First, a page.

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Since the introduction of the iPhone, SlingMedia has taunted us with news of SlingPlayer Mobile for the device. Even when the Sling app finally entered the iTunes App Store approval process of mystery, the delay of the app's release to the general public spawned talk of AT&T keeping Apple from approving the app.
With the iPhone approaching its two-year anniversary, SlingMedia has finally kept its promise.
After a few years practice on the Treo, Blackberry and other smartphones, it seems SlingMedia has learned that UI on a small device can make, or break, an app. Signing into a SlingBox is a painless affair and controlling the device via the iPhone is split between an easy to use D-pad setup for general navigation and a more robust Remote option that attempts to recreate the physical remote of your device. Options also include a useful Favorites feature where you choose your favorite stations for quick navigation. While the navigation is easy to use, because of latency issues, it's not exactly speedy. Tapping to change channels means stopping your video stream momentarily. Fortunately, when you tap three times during this lull, the app displays the number of taps and sends them to your home AV unit. We just wouldn't recommend navigating during the final seconds of the big game.
While watching TV over Wi-Fi on the iPhone--And for the release, it is only over Wi-Fi. More on that later--you can choose high quality and standard quality video or, if you just want to listen to the audio your show, an audio only setting. We didn't experience any hiccups while watching via Wi-Fi and surprisingly very few video artifacts. Of course a slow connection either on the SlingBox's side or on the Wi-Fi network you're connected too will determine your video quality.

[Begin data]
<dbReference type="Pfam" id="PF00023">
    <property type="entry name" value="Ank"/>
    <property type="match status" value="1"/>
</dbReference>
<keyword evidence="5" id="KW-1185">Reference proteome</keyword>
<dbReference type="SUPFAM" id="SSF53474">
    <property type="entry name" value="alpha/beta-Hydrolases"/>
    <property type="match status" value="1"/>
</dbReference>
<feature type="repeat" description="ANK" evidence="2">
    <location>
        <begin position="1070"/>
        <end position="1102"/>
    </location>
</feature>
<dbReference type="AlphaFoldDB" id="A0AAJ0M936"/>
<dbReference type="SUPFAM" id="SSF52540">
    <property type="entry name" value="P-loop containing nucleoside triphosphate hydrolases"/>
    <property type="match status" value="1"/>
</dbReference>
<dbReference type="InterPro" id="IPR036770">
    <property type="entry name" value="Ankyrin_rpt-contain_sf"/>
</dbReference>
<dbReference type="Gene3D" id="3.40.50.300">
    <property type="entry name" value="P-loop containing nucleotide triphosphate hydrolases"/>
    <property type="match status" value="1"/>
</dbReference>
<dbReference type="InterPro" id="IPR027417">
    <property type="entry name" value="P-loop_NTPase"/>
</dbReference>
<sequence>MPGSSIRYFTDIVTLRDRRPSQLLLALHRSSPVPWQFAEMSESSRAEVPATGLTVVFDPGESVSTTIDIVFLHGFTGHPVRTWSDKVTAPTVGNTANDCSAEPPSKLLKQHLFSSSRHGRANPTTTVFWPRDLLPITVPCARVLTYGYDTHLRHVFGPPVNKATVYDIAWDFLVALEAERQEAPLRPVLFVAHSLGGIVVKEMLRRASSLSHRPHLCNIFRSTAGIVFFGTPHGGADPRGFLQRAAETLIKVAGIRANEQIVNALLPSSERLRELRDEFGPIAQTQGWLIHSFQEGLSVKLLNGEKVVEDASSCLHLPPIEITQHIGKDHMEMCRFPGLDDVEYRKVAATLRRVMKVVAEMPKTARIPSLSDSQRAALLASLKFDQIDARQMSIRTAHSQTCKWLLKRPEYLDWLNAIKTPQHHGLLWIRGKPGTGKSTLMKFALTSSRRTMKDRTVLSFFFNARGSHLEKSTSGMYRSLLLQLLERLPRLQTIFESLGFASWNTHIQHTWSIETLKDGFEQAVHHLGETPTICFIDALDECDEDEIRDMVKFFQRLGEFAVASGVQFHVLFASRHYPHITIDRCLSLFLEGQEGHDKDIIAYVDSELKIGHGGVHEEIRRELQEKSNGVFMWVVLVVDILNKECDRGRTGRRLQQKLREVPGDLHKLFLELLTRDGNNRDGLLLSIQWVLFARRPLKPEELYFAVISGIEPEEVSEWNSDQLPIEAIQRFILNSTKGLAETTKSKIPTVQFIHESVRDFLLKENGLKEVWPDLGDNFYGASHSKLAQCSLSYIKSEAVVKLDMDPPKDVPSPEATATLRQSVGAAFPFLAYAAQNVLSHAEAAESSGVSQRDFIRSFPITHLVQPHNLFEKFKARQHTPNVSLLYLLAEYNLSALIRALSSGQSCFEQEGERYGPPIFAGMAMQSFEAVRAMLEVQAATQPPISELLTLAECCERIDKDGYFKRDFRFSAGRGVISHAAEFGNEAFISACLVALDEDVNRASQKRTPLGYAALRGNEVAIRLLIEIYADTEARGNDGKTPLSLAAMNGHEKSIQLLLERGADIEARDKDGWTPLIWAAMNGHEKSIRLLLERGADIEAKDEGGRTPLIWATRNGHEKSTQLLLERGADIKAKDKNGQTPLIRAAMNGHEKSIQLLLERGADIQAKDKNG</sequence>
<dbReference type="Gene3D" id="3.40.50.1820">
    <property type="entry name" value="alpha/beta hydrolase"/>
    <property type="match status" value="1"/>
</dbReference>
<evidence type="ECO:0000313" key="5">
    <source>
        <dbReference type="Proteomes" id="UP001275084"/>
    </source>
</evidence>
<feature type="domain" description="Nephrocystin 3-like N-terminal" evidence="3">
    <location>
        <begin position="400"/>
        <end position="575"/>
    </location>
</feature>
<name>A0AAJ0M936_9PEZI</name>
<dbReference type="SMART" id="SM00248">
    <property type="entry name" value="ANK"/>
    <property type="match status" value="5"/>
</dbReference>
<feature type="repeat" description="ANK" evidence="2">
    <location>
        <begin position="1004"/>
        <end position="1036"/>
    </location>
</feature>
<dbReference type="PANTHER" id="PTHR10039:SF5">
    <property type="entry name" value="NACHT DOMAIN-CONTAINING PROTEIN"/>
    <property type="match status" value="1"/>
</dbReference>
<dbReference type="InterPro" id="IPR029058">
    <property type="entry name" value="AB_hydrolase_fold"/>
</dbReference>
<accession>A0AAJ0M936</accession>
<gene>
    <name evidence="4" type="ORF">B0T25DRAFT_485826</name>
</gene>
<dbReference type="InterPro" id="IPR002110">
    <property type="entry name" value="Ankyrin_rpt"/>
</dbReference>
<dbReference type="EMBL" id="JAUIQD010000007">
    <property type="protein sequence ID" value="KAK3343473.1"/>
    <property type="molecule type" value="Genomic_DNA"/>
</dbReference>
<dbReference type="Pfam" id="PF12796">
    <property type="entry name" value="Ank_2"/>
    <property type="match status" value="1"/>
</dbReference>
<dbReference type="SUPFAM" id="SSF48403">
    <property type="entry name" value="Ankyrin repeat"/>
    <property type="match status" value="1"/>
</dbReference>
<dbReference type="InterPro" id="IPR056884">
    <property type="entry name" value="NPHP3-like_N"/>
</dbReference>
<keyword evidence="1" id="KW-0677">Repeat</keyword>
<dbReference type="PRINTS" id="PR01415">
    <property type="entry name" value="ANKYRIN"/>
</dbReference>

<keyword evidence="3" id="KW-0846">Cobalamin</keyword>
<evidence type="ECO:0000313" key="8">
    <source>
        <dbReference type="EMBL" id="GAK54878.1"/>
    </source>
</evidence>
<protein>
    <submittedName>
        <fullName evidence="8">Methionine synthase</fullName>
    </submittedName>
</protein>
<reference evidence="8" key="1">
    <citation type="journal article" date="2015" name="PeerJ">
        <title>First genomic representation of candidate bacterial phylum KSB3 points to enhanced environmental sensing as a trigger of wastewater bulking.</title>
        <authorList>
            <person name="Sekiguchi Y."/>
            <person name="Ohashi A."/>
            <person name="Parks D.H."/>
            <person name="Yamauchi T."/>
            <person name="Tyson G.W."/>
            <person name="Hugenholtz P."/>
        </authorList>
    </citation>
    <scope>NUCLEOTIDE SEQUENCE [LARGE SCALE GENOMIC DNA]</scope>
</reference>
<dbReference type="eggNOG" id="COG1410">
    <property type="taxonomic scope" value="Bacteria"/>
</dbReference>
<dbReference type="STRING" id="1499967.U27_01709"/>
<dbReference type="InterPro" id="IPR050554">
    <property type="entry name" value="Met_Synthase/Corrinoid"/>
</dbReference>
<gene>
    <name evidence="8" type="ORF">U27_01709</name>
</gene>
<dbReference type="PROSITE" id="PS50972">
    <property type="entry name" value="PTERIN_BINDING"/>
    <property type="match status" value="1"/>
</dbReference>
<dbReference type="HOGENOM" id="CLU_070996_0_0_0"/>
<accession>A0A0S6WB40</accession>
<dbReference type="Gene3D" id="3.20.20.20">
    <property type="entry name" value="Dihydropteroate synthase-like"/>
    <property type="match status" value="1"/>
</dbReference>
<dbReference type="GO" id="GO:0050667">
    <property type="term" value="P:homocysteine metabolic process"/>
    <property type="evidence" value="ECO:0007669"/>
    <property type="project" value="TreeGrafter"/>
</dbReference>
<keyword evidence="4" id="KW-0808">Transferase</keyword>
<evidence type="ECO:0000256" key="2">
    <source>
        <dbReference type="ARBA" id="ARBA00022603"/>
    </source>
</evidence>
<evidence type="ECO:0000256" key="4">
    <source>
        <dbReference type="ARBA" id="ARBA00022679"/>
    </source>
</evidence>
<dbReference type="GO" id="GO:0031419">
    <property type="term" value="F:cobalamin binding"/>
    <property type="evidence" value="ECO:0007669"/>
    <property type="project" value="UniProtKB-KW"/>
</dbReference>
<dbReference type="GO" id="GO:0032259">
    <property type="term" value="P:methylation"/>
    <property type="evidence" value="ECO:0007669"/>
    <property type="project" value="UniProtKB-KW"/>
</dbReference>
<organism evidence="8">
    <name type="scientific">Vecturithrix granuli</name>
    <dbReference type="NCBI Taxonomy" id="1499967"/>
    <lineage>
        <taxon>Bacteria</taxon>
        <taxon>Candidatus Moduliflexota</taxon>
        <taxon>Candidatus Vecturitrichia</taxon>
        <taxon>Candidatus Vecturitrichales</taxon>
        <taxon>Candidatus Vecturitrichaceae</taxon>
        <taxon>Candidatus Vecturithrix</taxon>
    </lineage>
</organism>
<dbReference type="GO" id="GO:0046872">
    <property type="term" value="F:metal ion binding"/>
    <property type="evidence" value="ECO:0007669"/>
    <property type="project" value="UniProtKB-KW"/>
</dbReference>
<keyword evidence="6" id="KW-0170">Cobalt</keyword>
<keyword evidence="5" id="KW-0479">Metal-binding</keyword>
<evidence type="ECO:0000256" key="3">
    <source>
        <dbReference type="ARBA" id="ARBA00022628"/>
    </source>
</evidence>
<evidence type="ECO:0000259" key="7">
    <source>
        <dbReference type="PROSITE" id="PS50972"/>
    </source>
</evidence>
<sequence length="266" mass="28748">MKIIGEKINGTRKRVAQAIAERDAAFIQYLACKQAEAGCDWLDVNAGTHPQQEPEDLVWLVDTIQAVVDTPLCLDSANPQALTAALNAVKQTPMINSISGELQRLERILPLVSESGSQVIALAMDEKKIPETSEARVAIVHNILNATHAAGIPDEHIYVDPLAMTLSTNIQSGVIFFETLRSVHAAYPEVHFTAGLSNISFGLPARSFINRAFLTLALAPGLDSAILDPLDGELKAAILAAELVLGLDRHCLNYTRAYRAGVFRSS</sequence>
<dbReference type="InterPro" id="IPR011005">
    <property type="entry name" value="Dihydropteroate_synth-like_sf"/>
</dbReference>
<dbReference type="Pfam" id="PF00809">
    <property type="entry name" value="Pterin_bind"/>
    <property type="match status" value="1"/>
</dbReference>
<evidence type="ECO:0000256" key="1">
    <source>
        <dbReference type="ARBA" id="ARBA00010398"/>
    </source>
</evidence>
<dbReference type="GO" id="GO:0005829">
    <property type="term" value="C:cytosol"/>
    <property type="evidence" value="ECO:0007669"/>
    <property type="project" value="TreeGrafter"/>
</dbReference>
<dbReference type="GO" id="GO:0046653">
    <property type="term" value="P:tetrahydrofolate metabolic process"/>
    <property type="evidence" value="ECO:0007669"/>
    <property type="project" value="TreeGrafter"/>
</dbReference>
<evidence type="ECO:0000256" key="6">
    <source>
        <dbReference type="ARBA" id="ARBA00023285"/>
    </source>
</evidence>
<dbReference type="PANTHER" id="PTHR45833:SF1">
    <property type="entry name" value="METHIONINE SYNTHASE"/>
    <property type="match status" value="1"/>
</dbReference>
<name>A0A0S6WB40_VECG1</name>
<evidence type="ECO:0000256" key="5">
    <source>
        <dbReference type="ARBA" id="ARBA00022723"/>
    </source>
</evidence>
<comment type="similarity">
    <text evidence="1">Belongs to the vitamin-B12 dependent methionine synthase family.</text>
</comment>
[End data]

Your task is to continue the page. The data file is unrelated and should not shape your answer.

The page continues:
The big drawback is that all of this depends on your ability to find a Wi-Fi hot spot. The pre-release versions of the app did ship with the ability to connect to your SlingBox via a 3G connection. The video cut out a few times and the quality wasn't on par with the Wi-Fi connection. But, even with those issues, we were able to enjoy a show while on the go. AT&T released a statement stating that apps like SlingPlayer could create congestion on the network. Of course, congestion doesn't seem to be an issue with other phones on the AT&T network that have the SlingPlayer Mobile app. AT&T's claim to the fastest 3G network seems like a moot point when they're not allowing software that will run on it.
Another drawback is SlingMedia's recent announced that didn't plan to support legacy SlingBox devices for the iPhone app. After a small uprising on the internet, Sling now says that legacy devices will work, but will not be supported. Sling also warns that updates to either the Sling software or the iPhone could potentially render legacy devices completely useless with the iPhone app. We attempted to connect the iPhone to a legacy SlingBox AV and were thwarted by a pop-up that informed us that we should upgrade to a new SlingBox. Since the SlingBox AV isn't supported to work with the iPhone app, calling SlingMedia seemed like a waste of time. In other words, If you own a legacy device, you might want to save your money.
At $29.99 the SlingPlayer Mobile for iPhone is financially on par with SlingMedia's other mobile apps. Of course those apps work with legacy SlingBoxes devices and and over EDGE and 3G networks. Making it a pretty tough sell to iPhone owners.